Fire department offers program to help residents in need
Mint Hill resident Pat Haire doesn’t have many blood relatives left. But she tells everyone she has a large local family: the members of the Mint Hill Volunteer Fire Department.
And it’s all thanks to the department’s three-year-old program Mint Hill Cares.
Firefighters used donated funds from the program last year to build a wooden, handicap-accessible ramp for the Haires outside their front door. It was a lifesaver for Pat, who was then caring for her husband, Van, 81, who had a lot of ailments including Alzheimer’s and trouble getting around. She’d call the fire department frequently to help get him in and out of the house or help him up after a fall when she couldn’t lift him. Van Haire, a retired Charlotte police officer who went by “Cub,” died in March, about six months after the ramp was complete. But Pat Haire says the gesture was a lifesaver for their last few months together. The couple were married for 60 years and had two children.
“They kind of gave us our life back,” she said. “We went somewhere everyday. He’d get up and say ‘Where are we going today?’ I can’t thank them enough. I just love them like family.”
And while some people bake cookies or a cake to say ‘thank you,’ Haire wanted to go a step further. Knowing how much firefighters love to cook, she bought and hand delivered pork loins to the fire station after the ramp was complete last September.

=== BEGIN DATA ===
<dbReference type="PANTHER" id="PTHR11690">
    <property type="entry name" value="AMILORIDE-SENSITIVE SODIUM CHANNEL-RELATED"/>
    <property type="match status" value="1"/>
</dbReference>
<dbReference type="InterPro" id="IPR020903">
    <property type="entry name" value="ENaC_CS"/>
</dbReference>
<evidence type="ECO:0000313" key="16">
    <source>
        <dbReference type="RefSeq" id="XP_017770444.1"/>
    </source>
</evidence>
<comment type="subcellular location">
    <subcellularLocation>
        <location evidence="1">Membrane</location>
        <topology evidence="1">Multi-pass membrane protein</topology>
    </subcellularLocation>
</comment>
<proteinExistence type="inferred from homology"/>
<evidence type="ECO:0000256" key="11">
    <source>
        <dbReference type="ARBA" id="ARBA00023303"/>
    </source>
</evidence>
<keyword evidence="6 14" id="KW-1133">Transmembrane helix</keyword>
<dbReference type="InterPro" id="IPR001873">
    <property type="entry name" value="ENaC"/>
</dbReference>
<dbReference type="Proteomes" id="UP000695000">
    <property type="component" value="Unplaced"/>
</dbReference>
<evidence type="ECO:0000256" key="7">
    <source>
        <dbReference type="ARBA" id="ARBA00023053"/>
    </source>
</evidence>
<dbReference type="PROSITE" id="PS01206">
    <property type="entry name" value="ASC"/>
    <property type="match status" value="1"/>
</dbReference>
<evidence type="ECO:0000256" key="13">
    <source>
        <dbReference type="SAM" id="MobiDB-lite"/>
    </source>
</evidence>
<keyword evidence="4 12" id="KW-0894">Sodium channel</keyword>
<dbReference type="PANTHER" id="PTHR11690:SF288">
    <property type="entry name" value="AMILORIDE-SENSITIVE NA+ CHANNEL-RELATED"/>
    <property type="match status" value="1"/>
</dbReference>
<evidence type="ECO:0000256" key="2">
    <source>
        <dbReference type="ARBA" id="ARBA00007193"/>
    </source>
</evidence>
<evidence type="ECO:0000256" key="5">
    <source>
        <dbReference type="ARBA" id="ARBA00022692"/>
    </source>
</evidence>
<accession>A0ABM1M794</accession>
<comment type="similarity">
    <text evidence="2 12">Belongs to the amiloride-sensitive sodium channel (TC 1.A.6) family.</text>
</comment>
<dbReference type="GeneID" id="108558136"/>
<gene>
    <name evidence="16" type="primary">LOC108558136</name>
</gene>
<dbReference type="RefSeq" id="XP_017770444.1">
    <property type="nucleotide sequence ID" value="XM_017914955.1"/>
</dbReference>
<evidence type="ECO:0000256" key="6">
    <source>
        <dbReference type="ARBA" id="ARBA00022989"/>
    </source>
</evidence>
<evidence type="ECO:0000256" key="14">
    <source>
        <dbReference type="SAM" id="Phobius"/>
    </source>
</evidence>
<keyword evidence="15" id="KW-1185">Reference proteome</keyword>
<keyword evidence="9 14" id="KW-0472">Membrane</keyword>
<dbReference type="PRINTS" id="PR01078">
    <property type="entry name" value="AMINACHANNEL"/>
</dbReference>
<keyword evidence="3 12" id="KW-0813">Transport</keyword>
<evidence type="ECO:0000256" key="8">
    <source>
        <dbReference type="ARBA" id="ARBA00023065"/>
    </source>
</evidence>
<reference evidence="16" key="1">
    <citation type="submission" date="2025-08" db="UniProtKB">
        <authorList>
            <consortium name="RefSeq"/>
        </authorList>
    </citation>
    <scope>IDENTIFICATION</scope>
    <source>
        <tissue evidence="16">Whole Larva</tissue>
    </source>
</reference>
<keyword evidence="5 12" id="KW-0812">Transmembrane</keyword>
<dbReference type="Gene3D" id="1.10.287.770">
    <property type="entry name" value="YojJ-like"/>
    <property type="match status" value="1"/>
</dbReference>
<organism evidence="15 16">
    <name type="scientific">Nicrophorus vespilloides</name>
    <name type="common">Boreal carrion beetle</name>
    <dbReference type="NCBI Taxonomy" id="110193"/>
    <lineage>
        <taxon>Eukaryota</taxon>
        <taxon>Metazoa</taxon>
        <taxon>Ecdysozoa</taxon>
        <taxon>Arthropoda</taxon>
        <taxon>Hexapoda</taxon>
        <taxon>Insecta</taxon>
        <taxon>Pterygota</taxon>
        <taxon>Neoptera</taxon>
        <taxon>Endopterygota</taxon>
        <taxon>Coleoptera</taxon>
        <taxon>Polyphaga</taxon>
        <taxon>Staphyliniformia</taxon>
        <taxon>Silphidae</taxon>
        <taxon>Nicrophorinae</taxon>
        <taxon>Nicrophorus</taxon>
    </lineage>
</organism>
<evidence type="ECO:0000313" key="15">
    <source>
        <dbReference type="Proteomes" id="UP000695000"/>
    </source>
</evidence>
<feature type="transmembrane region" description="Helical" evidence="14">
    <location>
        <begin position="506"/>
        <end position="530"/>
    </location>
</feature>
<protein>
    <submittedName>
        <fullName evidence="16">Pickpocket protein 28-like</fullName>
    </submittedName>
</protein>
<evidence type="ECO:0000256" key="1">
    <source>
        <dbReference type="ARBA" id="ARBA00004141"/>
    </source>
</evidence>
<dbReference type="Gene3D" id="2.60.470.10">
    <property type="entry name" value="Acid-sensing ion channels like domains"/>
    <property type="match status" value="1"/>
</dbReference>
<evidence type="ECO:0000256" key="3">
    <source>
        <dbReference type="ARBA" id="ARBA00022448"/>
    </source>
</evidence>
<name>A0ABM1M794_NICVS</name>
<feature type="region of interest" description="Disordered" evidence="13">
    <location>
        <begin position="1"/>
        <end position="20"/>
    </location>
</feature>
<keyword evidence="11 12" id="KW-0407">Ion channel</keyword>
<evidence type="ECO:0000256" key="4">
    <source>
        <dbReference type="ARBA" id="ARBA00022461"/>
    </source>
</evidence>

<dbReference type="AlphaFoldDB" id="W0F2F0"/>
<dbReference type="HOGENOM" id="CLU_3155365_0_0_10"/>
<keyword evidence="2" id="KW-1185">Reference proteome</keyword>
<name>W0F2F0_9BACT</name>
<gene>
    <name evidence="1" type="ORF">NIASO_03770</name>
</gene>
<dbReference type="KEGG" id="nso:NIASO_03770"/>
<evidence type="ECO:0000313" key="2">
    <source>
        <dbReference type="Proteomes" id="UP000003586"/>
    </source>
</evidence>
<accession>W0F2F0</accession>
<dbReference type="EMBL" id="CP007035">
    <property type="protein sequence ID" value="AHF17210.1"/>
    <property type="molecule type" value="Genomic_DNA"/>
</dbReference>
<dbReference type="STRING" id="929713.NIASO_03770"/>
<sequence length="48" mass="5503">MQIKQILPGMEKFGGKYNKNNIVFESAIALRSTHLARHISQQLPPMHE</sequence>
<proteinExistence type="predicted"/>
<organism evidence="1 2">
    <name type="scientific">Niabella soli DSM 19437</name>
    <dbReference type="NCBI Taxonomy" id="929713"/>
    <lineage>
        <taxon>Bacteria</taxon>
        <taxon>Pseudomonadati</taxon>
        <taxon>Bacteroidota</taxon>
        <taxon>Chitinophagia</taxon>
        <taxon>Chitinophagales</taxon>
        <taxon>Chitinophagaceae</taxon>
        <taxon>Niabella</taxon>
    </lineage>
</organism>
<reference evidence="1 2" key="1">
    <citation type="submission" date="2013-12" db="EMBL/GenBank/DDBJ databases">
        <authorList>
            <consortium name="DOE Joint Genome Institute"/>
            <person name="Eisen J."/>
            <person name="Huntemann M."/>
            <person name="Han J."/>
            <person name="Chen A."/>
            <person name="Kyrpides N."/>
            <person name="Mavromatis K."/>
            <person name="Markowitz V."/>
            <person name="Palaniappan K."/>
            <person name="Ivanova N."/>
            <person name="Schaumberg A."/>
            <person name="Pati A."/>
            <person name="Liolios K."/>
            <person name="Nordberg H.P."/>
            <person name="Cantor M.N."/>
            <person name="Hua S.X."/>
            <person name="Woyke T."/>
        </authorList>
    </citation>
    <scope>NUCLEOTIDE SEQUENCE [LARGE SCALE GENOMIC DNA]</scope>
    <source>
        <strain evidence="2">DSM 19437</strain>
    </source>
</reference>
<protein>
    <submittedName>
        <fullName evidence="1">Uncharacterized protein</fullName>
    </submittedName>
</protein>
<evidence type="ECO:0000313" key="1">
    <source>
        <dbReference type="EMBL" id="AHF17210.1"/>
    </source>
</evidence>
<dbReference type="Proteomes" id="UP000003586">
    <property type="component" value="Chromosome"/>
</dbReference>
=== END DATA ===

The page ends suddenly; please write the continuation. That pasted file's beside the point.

Though Mint Hill firefighters have pitched in to help residents before, the Mint Hill Cares program was launched three years ago to provide an organized way to help the community, volunteer firefighter and program organizer Tom Lott said. The only requirement is that Mint Hill must be called to an emergency for the person needing help. That’s how firefighters and medics find out about the needs.
“What kind of hit us is when we say ‘We’re done,’ and leave a scene, it’s just the beginning for these families,” Lott said. “The intent is to really help out people where maybe we can help somebody get back on their feet. It gives them some hope to say, ‘Here’s some people that really care.’”
Department members are encouraged to be on the lookout when they respond to an emergency for other ways they can help beyond the call, Fire Chief John Phillips said. In the past three years, the department has built two wooden handicap-accessible ramps, bought holiday gifts for children whose house was damaged by fire, refurbished a vehicle to make it handicap accessible and provided food for area residents in need.
“We encourage (firefighters) to ask ‘Do you have all you need here?’ and look around to see if they’re low on food, or have other needs,” Phillips said. “It’s always good to be able to perform some type of service after the emergency. It’s letting people know that we care. When we’re out there, we represent more than the fire department — we represent the community.”
And Haire now wholeheartedly believes in her community. She uses the department-built ramp herself and enjoys stopping by the department to visit her newfound family.
“It’s so much easier going up and down that ramp with my arms full of groceries than using the stairs,” she said. “I had no idea (the fire department) did stuff like this. I was totally surprised. I just can’t sing enough praises for them.”
Want to help?
To donate to the Mint Hill Cares program, send a check payable to the nonprofit Mint Hill Volunteer Fire Department to P.O. Box 23065, Charlotte, NC 28227. Write “Mint Hill Cares” in the memo line.
For more information, call 704-545-4866.